Google Drive Exploited to Download Malware Directly from URL

A vulnerability has emerged that allows hackers to automatically download malware to a victim’s computer directly from a Google Drive URL.

Proofpoint uncovered the vulnerability and created a proof-of-concept exploit for the issue, which exists in the Google Apps Script. The development platform is based on JavaScript and allows the creation of both standalone web apps and extensions to various elements of the Google Apps SaaS ecosystem. Unfortunately, the normal document-sharing capabilities built into Google Apps can be manipulated to support automatic malware downloads, the firm said.

It works like this: After uploading malicious files or malware executables on Google Drive, bad actors could create a public link and share an arbitrary Google Doc as a lure in sophisticated social engineering schemes designed to convince recipients to execute the malware once it has been downloaded. Proofpoint researchers also confirmed that it was possible to trigger exploits without user interaction.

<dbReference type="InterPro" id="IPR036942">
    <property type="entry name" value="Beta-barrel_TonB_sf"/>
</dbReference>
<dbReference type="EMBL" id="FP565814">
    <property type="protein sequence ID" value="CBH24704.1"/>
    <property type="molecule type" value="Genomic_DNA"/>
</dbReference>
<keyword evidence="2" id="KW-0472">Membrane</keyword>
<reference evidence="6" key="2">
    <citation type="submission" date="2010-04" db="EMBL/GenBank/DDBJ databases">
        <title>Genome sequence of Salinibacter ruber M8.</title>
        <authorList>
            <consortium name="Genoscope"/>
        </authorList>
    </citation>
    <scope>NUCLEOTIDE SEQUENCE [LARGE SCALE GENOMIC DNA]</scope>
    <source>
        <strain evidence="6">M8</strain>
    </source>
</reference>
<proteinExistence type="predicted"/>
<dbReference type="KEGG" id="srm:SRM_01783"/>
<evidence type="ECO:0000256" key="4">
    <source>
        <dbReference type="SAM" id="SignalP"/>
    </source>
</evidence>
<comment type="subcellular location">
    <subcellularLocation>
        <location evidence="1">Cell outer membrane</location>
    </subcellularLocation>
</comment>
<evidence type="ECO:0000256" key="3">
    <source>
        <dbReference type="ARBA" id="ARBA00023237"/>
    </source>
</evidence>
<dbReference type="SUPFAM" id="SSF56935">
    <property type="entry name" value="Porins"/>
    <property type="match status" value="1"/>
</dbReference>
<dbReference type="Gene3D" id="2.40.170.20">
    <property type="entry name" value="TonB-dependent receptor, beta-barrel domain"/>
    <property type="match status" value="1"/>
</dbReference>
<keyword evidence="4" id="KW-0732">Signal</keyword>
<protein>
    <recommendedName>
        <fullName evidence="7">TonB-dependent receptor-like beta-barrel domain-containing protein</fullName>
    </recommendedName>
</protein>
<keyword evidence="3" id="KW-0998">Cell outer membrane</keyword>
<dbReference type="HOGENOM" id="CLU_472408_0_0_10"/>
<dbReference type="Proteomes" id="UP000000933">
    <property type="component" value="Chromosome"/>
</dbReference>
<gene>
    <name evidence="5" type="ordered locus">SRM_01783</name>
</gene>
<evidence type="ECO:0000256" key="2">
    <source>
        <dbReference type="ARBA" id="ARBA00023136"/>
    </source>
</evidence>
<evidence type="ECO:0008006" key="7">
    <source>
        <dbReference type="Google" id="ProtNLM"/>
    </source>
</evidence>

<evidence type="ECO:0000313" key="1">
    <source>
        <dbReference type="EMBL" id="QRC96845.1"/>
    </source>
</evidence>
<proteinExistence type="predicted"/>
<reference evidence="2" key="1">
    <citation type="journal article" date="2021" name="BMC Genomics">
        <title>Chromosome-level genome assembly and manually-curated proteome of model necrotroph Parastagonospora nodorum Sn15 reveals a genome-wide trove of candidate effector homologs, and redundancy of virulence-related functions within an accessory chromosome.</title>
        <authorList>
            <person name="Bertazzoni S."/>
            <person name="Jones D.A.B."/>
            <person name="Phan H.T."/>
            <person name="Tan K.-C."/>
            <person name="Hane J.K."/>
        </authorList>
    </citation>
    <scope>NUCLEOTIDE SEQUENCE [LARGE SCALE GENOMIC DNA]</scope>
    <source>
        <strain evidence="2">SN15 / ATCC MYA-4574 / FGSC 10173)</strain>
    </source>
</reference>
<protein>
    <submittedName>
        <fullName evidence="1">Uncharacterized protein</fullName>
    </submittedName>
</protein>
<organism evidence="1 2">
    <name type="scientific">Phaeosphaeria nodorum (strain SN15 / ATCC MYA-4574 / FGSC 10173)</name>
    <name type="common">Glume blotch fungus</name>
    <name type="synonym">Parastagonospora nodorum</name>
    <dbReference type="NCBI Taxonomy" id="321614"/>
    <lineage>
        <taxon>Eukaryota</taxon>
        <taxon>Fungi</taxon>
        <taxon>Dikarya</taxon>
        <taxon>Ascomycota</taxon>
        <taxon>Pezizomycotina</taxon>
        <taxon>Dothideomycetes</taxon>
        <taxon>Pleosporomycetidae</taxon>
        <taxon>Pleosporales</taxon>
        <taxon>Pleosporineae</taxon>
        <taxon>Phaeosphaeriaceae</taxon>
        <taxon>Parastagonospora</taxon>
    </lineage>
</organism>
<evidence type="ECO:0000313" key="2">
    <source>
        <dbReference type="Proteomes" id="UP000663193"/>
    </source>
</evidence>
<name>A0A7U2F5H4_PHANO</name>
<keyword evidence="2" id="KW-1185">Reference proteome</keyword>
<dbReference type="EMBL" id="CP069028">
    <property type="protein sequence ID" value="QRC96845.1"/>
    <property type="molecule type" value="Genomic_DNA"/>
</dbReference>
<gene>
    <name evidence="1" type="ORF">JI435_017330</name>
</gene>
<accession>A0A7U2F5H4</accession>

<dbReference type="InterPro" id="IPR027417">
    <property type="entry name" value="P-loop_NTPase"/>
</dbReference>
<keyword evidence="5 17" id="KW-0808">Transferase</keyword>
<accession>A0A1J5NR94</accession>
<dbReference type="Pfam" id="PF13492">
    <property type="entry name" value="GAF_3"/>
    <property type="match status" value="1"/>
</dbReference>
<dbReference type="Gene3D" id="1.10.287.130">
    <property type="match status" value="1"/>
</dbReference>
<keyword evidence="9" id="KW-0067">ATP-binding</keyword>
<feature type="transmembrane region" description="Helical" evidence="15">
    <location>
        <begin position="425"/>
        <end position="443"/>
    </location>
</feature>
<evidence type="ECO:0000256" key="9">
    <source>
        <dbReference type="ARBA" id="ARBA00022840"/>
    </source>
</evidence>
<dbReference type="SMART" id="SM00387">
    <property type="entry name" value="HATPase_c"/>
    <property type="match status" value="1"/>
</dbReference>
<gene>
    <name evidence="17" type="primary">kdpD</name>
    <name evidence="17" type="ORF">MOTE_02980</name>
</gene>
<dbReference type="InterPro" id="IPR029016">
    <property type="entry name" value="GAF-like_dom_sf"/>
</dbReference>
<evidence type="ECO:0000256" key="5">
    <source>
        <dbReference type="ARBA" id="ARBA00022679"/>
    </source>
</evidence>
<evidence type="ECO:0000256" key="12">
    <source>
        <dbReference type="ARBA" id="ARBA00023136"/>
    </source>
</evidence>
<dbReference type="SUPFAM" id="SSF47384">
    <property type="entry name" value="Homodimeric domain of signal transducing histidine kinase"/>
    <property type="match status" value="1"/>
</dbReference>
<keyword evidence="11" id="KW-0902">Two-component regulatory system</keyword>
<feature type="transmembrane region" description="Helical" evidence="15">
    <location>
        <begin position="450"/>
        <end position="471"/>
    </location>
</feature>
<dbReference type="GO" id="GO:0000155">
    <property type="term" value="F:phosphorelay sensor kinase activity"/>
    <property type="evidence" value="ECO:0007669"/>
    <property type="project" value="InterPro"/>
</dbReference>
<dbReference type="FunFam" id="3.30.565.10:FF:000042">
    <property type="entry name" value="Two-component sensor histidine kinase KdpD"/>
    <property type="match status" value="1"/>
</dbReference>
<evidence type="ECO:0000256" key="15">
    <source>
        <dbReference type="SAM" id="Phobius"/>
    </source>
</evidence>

These attacks come from legitimate sources and the links themselves contain no malware, making them very difficult to detect and mitigate. Thus malicious use of built-in scripting capabilities in SaaS platforms flies under the radar of most users and defensive tools.

After being notified of the issue, Google added specific restrictions on simple triggers to block phishing and malware distribution attempts that are executed opening a doc. However, researchers pointed out that the situation shows that extensible SaaS platforms can be used to deliver malware to unsuspecting victims in even more powerful ways than Microsoft Office macros. As a result, users should always be wary of files automatically downloaded by cloud platforms and be cognizant of the anatomy of a social engineering attack.

“Software-as-a-service (SaaS) applications have become mainstays of modern business and consumer computing,” the firm said in a blog. “However, they are also quickly becoming the latest frontier of innovation for threat actors looking for new opportunities to distribute malware, steal credentials and more.”

It added, “Moreover, the limited number of defensive tools available to organizations and individuals against this type of threat make it likely that threat actors will attempt to abuse and exploit these platforms more often as we become more adept at protecting against macro-based threats.”

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